Why Should You Be Creative At Home?

In January we looked at a few basic questions regarding creativity, and this month the topics will be specifically about creativity in the home. So, first if all, why should you be creative at home? We’ve looked at why creativity is important and what it means to be creative, but why should we focus some of these creative energies at home?

The purpose of this blog is to work together towards a simpler and more creative life, to be content with what we have. In order for us to progress along that path, we need to understand why this is important for us. Without a why that we truly believe in, there’s no underlying motivation to keep us going. This will look different for everyone, and that’s a wonderful thing.

Ok, so let’s get going. Why should we then, be creative at home?

It’s a Safe space

Ideally, and hopefully for most of you, home is a place where you can let your guard down and be yourself without fear of people judging you or without a feeling of being “on” all the time. And true creativity needs vulnerability and honesty. Surely the best and safest place to be honest and vulnerable is at home, either alone or with those we love. We need to let our guard down sometimes.

At home and maybe especially alone, we feel more free to not worry about failures and mistakes and what other people think. Creativity is wonderful but it can bring a lot of pressure with it, especially if you’ve been branded the “creative one”. With others are around, you can feel like every creative act becomes a performance instead of being as natural to you as breathing. Removing the performance factor may help with creative block and pressure to make every single thing perfect and “worthwhile.”

Creativity flourishes in an atmosphere of inner security and confidence.

Felicia Bender

Productive Downtime

Whether you’re busy at work or at home looking after kids or other family members, it’s so nice to get a few minutes to yourself to process the day. By productive, I don’t necessarily mean that producing a thing is even the end goal of a creative session. It’s productive in the sense that it’s a mentally and emotionally beneficial time to unwind without going on the internet on as default and consuming excess information and numbing our brains through constant entertainment. These things have their place but it is not healthy to abuse them.

When we’re being creative we’re letting our mind loosen up and go through all our thoughts and feelings but without getting too stuck on one thing. Ruminating on things that worry you or anger you can sap your energy very quickly and it’s easy to get very stuck in this mind frame. If you’re like me, the apparent problem is often not the thing that is really bothering us, it’s either the principle or the root of the issue that we’d love to solve.

Sometimes we don’t know what we’re feeling and it’s just out of our grasp. For example, I often find myself getting “angry” when I’m really just anxious or frustrated. Being creative can help to free you up a bit and may enable you to figure out more clearly what you’re feeling or thinking.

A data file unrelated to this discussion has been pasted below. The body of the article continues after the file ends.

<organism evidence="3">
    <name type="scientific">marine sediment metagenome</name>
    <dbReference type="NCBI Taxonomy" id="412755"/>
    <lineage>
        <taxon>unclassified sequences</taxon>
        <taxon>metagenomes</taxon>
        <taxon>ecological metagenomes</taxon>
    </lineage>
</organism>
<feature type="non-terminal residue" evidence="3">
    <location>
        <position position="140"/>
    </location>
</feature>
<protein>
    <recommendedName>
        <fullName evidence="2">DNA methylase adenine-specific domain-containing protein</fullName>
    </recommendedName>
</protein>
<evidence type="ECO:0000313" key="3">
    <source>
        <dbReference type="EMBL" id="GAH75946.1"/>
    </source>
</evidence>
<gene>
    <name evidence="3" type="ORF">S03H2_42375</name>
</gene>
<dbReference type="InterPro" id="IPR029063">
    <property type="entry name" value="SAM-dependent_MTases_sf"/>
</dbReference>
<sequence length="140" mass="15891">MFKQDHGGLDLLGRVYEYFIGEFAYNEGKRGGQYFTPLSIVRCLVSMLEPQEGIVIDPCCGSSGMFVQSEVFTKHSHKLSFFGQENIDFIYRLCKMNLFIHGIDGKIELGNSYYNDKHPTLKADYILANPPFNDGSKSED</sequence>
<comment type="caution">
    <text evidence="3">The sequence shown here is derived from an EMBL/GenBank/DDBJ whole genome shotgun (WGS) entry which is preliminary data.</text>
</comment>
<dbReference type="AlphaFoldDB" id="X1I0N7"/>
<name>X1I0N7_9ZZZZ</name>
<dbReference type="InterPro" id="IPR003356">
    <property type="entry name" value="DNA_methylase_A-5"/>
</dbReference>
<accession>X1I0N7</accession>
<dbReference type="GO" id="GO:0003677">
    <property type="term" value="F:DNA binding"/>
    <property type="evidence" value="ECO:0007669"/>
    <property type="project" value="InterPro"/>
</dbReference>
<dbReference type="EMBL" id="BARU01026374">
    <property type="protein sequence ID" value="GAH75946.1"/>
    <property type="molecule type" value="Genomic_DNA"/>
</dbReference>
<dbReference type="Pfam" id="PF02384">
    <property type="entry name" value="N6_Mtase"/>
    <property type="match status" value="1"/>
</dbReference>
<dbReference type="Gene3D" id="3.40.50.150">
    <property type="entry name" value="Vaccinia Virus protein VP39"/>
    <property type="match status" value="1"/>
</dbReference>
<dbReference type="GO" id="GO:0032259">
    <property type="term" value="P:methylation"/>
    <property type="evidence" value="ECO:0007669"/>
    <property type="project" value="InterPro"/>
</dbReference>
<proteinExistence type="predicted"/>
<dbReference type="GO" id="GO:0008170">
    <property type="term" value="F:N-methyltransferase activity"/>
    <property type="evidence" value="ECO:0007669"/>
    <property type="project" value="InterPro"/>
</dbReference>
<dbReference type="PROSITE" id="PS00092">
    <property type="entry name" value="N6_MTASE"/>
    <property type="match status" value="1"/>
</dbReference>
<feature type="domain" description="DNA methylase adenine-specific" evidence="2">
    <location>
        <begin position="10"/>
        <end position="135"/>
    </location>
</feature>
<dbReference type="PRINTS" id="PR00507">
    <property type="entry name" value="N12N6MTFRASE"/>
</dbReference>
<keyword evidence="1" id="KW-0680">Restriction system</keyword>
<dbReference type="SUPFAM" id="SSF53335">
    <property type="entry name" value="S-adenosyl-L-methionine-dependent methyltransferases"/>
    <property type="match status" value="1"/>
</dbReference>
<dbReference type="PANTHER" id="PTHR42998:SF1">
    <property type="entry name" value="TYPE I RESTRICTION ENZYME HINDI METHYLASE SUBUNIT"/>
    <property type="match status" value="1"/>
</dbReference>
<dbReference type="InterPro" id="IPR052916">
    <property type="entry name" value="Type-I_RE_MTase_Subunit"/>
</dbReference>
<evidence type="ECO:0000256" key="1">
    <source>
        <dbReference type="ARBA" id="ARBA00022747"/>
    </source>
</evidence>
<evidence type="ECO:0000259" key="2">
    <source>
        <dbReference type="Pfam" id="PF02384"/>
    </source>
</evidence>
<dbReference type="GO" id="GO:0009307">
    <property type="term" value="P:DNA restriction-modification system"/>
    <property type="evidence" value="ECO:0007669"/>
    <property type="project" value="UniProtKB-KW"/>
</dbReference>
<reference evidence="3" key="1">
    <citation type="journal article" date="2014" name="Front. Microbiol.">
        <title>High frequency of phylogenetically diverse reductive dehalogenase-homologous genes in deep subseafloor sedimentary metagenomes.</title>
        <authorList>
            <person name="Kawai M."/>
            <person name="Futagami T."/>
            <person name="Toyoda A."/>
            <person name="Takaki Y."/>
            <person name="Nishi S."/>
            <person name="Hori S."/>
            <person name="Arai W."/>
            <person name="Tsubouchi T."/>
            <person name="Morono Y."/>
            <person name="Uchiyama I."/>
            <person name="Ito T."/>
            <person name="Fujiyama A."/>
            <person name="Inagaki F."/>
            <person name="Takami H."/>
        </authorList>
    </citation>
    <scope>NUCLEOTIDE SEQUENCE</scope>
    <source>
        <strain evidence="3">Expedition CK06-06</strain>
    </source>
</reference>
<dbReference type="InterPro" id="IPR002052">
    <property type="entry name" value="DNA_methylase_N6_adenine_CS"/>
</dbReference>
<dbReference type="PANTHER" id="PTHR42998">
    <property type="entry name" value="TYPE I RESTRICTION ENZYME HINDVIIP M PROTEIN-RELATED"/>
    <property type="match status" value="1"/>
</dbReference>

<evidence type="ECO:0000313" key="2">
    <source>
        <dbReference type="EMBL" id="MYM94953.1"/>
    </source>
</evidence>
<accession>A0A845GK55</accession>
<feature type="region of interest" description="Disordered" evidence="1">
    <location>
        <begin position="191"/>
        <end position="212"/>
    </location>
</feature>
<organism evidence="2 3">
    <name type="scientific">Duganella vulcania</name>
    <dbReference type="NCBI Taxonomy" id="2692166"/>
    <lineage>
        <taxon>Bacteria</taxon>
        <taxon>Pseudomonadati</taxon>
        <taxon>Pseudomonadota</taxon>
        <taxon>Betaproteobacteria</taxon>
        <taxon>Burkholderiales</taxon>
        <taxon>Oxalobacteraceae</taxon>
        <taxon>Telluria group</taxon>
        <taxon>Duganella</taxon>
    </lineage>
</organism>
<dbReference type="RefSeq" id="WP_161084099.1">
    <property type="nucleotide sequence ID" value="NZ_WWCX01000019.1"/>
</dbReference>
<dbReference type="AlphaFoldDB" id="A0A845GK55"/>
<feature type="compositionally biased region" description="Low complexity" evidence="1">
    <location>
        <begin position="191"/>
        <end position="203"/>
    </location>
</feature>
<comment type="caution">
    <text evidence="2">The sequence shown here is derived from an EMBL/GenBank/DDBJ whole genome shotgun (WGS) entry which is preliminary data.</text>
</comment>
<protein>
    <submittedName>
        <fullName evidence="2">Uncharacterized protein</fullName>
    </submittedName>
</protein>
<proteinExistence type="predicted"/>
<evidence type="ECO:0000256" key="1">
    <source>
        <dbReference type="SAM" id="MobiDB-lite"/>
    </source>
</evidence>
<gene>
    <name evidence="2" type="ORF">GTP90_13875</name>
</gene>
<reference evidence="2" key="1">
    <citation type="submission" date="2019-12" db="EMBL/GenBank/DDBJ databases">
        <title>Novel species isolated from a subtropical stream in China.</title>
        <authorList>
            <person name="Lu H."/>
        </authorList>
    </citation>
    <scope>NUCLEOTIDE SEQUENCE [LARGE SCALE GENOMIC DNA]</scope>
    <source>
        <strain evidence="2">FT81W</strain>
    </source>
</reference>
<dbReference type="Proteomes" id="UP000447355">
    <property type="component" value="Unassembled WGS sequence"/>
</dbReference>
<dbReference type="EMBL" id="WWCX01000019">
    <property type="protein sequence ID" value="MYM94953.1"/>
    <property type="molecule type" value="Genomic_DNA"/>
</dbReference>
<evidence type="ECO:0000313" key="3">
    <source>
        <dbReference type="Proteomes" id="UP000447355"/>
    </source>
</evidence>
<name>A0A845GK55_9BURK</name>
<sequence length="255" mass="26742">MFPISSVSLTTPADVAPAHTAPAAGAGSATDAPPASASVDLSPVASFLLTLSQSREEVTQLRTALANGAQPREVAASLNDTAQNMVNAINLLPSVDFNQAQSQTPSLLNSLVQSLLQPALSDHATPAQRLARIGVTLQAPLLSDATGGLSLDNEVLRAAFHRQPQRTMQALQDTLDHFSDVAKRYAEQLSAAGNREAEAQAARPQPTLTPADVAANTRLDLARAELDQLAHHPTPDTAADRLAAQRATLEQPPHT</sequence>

Painting is just another way of keeping a diary.

Pablo Picasso

A Sense of Connection

By creating with others and sharing honest and vulnerable moments we create better and more genuine connections with those around us. There’s a lot of talk about making connections these days and doing creative projects together is a great way to build on our relationships. As parents we can model this to our children so that they learn it’s OK and even good to try new things and experiment. We can model diligence and a willingness to learn and improve without constant self- criticism.

Even if you are creating alone, there’s still a connection to home and place. In time, a connection and familiarity will arise with your tools and materials. They will become like faithful friends helping you in your creative endeavour. These could be as simple as your favourite wooden spoon to a craft specific tool that has moulded to your hand over the years.

If you have a good system in place, you can get going in your spot at home without lugging things about and spending the whole time settling in only for it to be time to pack up (like my experience in university). By being creative at home you can inspire others to do so as well and create connections together with a joint interest in your creative pursuit.

Creativity is a basic biological drive to engage in meaningful conversations with ourselves and the world around us…

Sara Saltee


We should be creative at home because this is where you, hopefully, feel safest and most comfortable to just be yourself. By practicing vulnerability and honesty it encourages and enables us to be more compassionate. We can use our downtime productively by creating physical things, but also by taking the time to sort through our thoughts with a physical process to help prevent us getting stuck in our thoughts. We also create a space for collective memories to be formed, a safe space for others to just be and a connection with our own home that cannot be bought. Home is where you can enjoy what you’ve made on a daily basis, along with memories of the experiences, thoughts and emotions that came alongside.

Kathelle x

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Published by Kathelle

Christian, wife, mum of four and homemaker.

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